Information Notice No. 93-87: Fuse Problems with Westinghouse 7300 Printed Circuit Cards
NUCLEAR REGULATORY COMMISSION
OFFICE OF NUCLEAR REACTOR REGULATION
WASHINGTON, D.C. 20555
November 4, 1993
NRC INFORMATION NOTICE 93-87: FUSE PROBLEMS WITH WESTINGHOUSE 7300 PRINTED
All holders of operating licenses or construction permits for nuclear power
The U.S. Nuclear Regulatory Commission (NRC) is issuing this information
notice to alert addressees to recent failures of Westinghouse 7300 printed
circuit cards related to the use of incorrect fuses. It is expected that
recipients will review the information for applicability to their facilities
and consider actions, as appropriate, to avoid similar problems. However,
suggestions contained in this information notice are not NRC requirements;
therefore, no specific action or written response is required.
Description of Circumstances
On April 29, 1992, at the Catawba Nuclear Station, a capacitor failed in a
Westinghouse type NAL printed circuit card. The card was used in the control
circuit for the reactor coolant system power operated relief valves (PORVs).
The fault resulted in the loss of the PORV automatic operation function on two
of the three PORVs (although operation in the manual mode was not affected),
and no alarm was initiated to alert the operator to the card failure. The
licensee, Duke Power Company, found that the card was protected with a
5.0 ampere (A) fuse, rather than the specified 0.5 A fuse. Had the correct
fuse been installed, it would have cleared the fault and generated an alarm.
On April 5, 1993, at the V.C. Summer Nuclear Power Station, a fuse blew in a
type NAC card in the component cooling water system. The card was used for
annunciation and safety-related automatic action for low surge tank level.
The 0.63 A fuse blew with a card load of about 1.0 A, which is within the
normal range if all of the card outputs are energized. Thus the blown fuse
was the cause of the card failure, rather than a protective response to
another fault. The licensee, South Carolina Electric & Gas Company, found
that most type NAC cards have a 2.0 A fuse, but the installed card had the
0.63 A fuse specified in an outdated drawing (Revision 6).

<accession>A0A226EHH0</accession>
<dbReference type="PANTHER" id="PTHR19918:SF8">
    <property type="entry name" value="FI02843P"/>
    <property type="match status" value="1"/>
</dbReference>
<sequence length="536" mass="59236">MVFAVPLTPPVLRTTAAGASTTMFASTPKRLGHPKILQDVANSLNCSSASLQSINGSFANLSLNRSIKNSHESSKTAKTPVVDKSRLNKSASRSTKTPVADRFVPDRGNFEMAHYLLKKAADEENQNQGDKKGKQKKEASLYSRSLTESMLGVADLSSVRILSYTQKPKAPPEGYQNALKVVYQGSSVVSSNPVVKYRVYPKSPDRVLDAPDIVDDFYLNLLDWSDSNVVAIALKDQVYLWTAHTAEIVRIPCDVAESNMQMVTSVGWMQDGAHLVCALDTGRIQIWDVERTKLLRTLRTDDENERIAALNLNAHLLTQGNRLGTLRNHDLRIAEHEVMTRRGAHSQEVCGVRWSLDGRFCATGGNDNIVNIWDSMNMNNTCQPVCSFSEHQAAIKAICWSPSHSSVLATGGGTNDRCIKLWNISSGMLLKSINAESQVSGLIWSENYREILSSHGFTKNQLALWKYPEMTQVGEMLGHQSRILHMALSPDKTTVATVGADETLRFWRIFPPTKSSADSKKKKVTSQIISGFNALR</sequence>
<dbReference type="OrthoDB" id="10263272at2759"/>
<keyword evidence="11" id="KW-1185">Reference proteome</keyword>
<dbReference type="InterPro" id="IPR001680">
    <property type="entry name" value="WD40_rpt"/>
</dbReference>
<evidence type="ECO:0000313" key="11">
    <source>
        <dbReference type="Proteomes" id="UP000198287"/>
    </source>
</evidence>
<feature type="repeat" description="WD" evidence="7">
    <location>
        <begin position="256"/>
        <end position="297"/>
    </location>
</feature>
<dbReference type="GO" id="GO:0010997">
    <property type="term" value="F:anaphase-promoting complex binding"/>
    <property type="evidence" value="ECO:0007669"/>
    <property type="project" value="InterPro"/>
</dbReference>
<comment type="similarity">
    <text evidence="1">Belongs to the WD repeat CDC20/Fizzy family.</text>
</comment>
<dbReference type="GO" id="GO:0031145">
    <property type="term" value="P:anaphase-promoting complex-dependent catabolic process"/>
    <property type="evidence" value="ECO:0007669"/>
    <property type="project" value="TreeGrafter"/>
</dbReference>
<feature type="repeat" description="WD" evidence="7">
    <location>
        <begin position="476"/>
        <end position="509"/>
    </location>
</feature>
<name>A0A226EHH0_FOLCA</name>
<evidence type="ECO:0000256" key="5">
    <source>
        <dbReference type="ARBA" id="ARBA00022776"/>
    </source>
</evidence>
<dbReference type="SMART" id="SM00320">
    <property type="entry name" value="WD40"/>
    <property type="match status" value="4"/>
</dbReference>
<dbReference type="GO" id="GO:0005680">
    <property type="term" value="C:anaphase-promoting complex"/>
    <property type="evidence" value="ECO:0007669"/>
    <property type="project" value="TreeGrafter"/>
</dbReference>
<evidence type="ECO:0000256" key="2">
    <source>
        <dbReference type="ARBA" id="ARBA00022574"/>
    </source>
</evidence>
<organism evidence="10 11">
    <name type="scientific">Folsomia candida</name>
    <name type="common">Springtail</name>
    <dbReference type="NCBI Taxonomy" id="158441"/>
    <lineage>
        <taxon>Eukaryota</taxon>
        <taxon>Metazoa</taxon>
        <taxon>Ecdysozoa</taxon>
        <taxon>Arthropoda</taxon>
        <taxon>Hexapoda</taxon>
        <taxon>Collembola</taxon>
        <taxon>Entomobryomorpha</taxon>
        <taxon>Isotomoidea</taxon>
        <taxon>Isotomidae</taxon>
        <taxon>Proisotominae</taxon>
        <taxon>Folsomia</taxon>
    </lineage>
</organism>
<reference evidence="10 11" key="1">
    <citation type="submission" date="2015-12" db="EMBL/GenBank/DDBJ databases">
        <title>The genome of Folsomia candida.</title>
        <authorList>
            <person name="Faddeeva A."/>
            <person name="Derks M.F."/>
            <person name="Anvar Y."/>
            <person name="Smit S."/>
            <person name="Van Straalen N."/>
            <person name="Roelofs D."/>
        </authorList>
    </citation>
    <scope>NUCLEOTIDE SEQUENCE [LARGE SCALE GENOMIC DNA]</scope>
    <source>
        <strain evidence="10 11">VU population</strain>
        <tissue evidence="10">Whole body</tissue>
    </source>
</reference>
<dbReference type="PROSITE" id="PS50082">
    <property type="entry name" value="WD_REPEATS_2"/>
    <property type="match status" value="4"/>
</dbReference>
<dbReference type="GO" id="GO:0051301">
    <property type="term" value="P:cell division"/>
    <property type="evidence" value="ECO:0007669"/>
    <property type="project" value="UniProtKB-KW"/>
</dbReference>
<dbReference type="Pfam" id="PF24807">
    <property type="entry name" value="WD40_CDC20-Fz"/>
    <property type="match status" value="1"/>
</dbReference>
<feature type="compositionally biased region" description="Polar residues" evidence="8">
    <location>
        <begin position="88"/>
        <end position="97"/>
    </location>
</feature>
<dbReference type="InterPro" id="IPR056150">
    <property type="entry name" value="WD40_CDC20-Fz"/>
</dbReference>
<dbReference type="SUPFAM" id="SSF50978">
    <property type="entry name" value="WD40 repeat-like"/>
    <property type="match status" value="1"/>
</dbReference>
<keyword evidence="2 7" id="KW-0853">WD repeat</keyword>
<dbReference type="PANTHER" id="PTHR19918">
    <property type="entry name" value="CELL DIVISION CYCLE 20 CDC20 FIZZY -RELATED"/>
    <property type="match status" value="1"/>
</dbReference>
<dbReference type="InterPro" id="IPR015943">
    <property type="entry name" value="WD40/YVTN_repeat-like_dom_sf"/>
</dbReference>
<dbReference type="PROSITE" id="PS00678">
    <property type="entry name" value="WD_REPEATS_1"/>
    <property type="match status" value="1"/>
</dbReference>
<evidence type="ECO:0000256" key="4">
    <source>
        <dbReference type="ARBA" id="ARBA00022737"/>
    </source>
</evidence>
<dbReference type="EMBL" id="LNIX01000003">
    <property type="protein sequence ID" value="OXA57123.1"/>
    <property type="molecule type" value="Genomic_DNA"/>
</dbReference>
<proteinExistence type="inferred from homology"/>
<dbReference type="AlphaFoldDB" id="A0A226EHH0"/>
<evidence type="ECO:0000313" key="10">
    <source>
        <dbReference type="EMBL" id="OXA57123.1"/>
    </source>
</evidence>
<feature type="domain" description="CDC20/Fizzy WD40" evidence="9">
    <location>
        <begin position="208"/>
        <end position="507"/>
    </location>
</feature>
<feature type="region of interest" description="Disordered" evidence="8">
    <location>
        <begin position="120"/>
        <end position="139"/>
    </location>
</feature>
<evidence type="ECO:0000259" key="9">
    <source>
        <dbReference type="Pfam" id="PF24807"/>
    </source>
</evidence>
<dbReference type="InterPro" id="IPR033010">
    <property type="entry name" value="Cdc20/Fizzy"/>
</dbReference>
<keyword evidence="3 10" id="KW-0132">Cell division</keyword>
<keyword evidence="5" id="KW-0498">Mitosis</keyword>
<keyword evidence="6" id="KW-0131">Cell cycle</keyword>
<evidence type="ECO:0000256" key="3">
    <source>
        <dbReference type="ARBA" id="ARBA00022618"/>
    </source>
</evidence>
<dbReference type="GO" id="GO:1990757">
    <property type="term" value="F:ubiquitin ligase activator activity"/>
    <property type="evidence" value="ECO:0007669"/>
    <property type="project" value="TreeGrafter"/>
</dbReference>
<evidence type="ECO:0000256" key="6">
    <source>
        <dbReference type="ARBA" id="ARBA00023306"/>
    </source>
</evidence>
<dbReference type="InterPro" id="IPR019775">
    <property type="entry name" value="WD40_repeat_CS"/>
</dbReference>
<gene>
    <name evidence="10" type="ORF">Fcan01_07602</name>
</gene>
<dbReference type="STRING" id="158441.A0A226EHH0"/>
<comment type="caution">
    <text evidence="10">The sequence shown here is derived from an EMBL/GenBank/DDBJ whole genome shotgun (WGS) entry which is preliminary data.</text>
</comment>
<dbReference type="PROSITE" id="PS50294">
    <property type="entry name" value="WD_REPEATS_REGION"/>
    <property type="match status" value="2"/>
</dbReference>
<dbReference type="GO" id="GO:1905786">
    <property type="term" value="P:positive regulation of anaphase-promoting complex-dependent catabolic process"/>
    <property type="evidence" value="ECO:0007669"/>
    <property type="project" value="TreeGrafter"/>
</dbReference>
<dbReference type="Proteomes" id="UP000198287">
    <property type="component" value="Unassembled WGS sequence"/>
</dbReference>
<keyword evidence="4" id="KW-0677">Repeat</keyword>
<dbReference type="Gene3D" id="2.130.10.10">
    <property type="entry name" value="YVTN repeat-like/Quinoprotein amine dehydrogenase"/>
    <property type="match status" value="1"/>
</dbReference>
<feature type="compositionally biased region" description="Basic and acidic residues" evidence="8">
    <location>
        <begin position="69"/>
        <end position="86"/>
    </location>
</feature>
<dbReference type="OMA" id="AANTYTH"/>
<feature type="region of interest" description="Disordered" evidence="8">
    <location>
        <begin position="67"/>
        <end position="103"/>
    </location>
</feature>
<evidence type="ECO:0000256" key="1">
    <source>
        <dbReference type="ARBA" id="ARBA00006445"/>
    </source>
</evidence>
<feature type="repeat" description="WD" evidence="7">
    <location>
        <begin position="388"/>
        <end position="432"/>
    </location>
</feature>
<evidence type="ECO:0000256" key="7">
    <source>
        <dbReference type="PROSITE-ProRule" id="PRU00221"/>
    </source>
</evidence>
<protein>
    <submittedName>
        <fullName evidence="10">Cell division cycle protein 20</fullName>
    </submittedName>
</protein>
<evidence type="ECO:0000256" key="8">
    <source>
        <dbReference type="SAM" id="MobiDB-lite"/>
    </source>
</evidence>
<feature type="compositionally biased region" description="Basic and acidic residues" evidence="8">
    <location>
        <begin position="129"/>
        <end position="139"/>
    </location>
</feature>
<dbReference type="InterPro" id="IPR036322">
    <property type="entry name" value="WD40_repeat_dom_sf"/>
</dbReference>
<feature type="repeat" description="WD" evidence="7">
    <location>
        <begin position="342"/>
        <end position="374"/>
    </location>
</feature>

Type NAL signal comparator cards are used extensively in the Westinghouse 7300
series solid state protection system and process control cabinets. Type NAC
signal comparator cards are not used in the solid state protection system, but
November 4, 1993
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are used in the process control cabinets, particularly where Westinghouse
provided balance-of-plant control equipment.
Catawba personnel inspected the 7300 circuit cards in both units and in the
warehouse stock (approximately 1000 cards) and found 150 discrepancies in fuse
size, compared with the values specified in the instruction book. Most
discrepancies were small (e.g., 0.5 A required vs. 1.0 A installed), but 27 of
the MA and MB fuses on type NAL cards were found to be 5.0 A fuses, rather
than the specified 0.5 A fuses. After the Catawba inspection, Westinghouse
prepared a list of correct fuse values for the various 7300 series card types.
The list was subsequently issued by Westinghouse to all customers early in
1993 as Infogram IG 93001.
The Westinghouse drawing for a circuit card may contain several groups and
typically has undergone several revisions. Westinghouse provides each
licensee with an instruction book for each card type, which includes the
schematic diagram and bill of material for the drawing revision in effect at
that time. (The Catawba manual for the NAL card type, for example, is dated
September 1976.) When a licensee returns a failed card for repair,
Westinghouse routinely updates the card to the then-current drawing revision.
The documentation provided typically identifies that an update was performed,
and identifies the new part numbers, but does not otherwise describe the new
parts. Thus the licensee is advised that the card was changed, but does not
know the values or other details of any new parts. Although such changes are
relatively minor, they can affect component values.
The Catawba inspection found nine card types with discrepant fuse values:
NAL, NCD, NCH, NCT, NLP, NMA, NRA, NSA, and NSC. The Infogram identified six
of these types as experiencing drawing revisions that included fuse changes.
The reason for the discrepant 5.0 A fuses on NAL cards at Catawba is not
clear, but Catawba sends cards to the vendor rather than repairing onsite.
The type NAC card that failed at Summer used a fuse specified only for an
outdated revision of the card. According to Westinghouse, at drawing
Revision 5, fuse M121 had a value of 2.0 A and would not protect certain
lower-rated components on the card. Accordingly, Revision 6 was generated to
change to a 0.6 A fuse that would protect all of the components. At the same
time, Revision 7 was initiated to upgrade component ratings and return the
fuse value to 2.0 A. These changes took place in late 1973, whereas the
Summer cards were not shipped until May 1978. Westinghouse Infogram IG 93001
specifies the "correct" fuse values for the seven revisions. However, it does
not warn that in Revision 5 the fuse may not protect board-mounted components,
or that the Revision 6 card may experience a blown fuse during normal plant
November 4, 1993
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This information notice requires no specific action or written response. If
you have any questions about the information in this notice, please contact
one of the technical contacts listed below or the appropriate Office of
Nuclear Reactor Regulation (NRR) Project Manager.
/s/'d by BKGrimes
Brian K. Grimes, Director
Division of Operating Reactor Support
Office of Nuclear Reactor Regulation
Technical contacts: George T. MacDonald, RII
Richard C. Wilson, NRR
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